B) To georeference relative to data that are loaded and properly referenced in ArcMap:

  1. Add the referencing data (e.g. roads, streams, a DOQ or DRG)
  2. Determine the coordinate system of the Data Frame (see step 2 above) – this will be the coordinate system that your new georeferenced file will eventually be stored in. If you wish to change it, do so now.
  3. Add the image that will be georeferenced to ArcMap. It will likely not be visible at this stage, being located either near the intersection of the Prime Meridian and equator or somewhere else far removed from the referencing data.
  4. Zoom to the data that will be used for referencing ( e.g. your vector data or DOQ).
  5. Turn on the Georeferencing Toolbar (GT; see step 4 above).
  6. Make sure the Layer drop-down list on the GT is set to the image you will georeference, then from the Georeferencing drop-down menu select “Fit to Display”. This should place your image in the center of the Data Frame.  If it lies on top of the data you will use for referencing, reorder the layers in the TOC so the image is beneath the other data.  Adjust the transparency of the layers as needed (in the Layer Properties, Display tab).
  7. Open the Links Table by clicking the table icon on the GT.
  8. Zoom into the first control point on the image.
  9. Click the Add Control Point tool and with this tool click once on the image to be georeferenced (the “Source”) control point and again on the same location in reference layer (the “Map”). A set of Source and Map coordinates will appear in the Links Table. If the reference point on the Map is not visible after the first click (e.g. you are zoomed in too far) simply click the demagnifier, back arrow or any tool on the Tools toolbar to adjust the view, then click the Add Control Point tool again and click the now visible reference point.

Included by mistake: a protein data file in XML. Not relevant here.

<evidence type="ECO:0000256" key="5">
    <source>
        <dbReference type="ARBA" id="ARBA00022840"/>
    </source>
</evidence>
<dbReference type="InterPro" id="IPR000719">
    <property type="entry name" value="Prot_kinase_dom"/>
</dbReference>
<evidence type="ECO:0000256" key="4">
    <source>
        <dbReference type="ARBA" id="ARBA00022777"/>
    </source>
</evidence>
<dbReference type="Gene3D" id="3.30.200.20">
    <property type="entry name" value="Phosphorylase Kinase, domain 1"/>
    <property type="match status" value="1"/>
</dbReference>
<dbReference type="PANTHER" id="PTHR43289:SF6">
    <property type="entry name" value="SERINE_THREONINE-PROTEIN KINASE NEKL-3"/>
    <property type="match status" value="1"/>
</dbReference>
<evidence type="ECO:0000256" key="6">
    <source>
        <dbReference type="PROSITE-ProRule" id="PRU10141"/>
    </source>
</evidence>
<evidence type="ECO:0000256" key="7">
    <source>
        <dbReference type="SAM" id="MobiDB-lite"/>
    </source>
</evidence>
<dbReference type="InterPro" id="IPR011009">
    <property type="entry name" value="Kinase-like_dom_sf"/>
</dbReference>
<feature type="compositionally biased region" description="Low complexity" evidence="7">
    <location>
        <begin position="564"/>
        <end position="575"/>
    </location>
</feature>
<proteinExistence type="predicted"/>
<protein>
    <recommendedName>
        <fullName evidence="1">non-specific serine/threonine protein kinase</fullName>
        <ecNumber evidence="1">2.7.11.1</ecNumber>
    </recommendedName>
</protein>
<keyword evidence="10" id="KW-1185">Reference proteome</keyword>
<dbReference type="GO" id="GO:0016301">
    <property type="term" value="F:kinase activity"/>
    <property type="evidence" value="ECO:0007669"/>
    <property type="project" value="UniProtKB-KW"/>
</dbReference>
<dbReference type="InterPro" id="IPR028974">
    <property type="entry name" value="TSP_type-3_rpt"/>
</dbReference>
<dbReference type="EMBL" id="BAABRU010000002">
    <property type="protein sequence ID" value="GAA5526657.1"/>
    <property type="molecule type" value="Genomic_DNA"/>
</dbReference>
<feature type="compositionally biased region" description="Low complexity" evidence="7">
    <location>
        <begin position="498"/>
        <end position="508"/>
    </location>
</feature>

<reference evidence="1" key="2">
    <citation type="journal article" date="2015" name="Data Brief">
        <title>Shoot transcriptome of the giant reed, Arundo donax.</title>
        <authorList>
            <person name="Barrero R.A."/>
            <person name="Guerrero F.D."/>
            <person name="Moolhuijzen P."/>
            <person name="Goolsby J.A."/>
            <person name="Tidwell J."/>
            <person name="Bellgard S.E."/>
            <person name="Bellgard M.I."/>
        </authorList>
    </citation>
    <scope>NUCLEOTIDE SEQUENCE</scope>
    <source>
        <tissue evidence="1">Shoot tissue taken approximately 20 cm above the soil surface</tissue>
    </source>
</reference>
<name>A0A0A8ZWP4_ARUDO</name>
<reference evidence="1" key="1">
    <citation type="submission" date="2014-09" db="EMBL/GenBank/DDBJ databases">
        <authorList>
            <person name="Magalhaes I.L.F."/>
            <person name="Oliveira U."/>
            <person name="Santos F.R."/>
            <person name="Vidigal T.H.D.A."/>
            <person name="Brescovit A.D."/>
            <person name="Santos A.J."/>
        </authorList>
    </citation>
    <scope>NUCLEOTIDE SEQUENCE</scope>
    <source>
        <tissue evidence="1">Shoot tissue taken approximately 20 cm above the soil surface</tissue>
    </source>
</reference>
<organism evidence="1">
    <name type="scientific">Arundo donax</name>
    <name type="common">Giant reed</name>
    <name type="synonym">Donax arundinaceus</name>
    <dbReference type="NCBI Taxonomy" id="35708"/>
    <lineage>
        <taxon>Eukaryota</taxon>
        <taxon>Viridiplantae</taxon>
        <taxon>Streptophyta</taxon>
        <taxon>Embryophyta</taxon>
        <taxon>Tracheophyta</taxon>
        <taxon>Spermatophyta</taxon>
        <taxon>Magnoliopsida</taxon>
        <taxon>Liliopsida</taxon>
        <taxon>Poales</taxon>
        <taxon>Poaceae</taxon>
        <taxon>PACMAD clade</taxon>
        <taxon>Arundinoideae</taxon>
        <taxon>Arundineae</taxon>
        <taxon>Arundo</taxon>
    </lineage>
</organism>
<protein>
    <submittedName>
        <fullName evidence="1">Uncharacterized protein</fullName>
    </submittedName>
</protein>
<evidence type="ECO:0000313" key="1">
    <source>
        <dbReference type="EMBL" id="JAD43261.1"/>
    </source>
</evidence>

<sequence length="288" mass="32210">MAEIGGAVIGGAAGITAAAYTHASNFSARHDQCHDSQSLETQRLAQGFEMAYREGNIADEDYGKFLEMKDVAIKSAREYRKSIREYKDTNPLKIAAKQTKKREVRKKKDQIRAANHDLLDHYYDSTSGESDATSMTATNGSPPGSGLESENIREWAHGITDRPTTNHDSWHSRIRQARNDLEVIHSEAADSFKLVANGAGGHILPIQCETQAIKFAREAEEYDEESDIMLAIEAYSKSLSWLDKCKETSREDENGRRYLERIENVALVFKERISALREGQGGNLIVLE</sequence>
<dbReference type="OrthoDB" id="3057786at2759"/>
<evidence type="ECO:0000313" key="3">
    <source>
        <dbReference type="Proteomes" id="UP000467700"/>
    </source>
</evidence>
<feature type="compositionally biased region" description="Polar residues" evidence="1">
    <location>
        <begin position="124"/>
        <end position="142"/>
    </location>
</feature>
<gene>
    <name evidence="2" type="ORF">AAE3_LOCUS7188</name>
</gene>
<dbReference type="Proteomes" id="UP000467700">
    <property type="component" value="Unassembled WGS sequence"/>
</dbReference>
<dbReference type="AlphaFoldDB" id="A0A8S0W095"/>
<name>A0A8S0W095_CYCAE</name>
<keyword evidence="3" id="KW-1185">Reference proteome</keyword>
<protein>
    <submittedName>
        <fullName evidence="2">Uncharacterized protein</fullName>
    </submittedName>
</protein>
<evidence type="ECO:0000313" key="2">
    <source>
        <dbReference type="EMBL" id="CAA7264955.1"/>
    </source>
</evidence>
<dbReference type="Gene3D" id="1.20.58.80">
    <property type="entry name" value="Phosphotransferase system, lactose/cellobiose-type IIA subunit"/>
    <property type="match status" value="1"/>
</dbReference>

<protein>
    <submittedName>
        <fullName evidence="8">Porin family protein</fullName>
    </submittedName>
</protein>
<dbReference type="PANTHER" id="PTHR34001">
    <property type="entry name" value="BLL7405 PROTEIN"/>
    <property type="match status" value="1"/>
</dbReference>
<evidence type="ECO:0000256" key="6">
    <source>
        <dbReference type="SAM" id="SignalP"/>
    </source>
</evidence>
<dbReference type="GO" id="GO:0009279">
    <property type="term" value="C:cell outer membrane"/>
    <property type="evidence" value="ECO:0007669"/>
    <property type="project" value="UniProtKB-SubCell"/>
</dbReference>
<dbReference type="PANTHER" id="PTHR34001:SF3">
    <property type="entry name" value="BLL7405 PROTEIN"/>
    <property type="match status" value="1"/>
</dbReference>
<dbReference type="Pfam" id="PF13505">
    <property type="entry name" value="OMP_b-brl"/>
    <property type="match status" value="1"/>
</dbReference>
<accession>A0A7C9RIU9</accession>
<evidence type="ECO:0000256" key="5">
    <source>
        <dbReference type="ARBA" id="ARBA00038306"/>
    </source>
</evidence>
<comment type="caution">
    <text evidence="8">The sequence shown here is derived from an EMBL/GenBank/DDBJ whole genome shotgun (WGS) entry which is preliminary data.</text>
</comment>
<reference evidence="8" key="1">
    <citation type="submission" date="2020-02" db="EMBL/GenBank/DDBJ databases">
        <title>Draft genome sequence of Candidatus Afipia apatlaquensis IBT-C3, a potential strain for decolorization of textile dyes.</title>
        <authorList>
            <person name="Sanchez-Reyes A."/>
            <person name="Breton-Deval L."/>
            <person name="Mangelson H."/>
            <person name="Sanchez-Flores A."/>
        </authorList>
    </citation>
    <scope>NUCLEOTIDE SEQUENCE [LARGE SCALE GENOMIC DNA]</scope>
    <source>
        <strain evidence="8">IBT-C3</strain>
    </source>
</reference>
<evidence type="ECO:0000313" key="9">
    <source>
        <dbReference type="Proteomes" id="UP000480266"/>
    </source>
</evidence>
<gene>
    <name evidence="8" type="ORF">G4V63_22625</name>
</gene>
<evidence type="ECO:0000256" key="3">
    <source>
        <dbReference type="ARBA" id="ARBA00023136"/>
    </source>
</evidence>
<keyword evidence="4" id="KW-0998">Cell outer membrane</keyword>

10. Continue this process to establish a minimum of three control points. With more than three, an RMS error (visible in the Links table) can be used to gauge the goodness of fit. It is sometimes useful to first rapidly establish three points, then carefully search for additional points that might be more precisely located on both the image and the reference data. When such points are successfully located, delete earlier points (highlight the line in the Links table and click the X button on the upper right) to lower the RMS error and more precisely locate the image.
  11. When the image is located to your satisfaction you can save the Link table by clicking the Save button at the bottom of the link table window. (Should you mess up and later have to relocate control points, you could simply Load these points into a new Link table.)
  12. To create a new file that is spatially referenced (so you’ll never have to do this again for this image…), from the georeferencing toolbar drop-down menu select “Rectify…”, fill in the dialog box (see the lecture notes for details) and Apply.
  13. Although the image is now saved with geographically meaningful coordinates, the coordinate system may still be undefined. To check whether it is and to define it if it isn’t, follow the two steps at the top of this tip. The coordinates will be in the coordinate system of the Data Frame (see step 2).

An excellent, well illustrated georeferencing tutorial is available courtesy of the National Geologic Map Database, US Geological Survey.

   
       

Last updated September 13, 2011
Comments and questions to helper@mail.utexas.edu
Geological Science,  U. Texas at Austin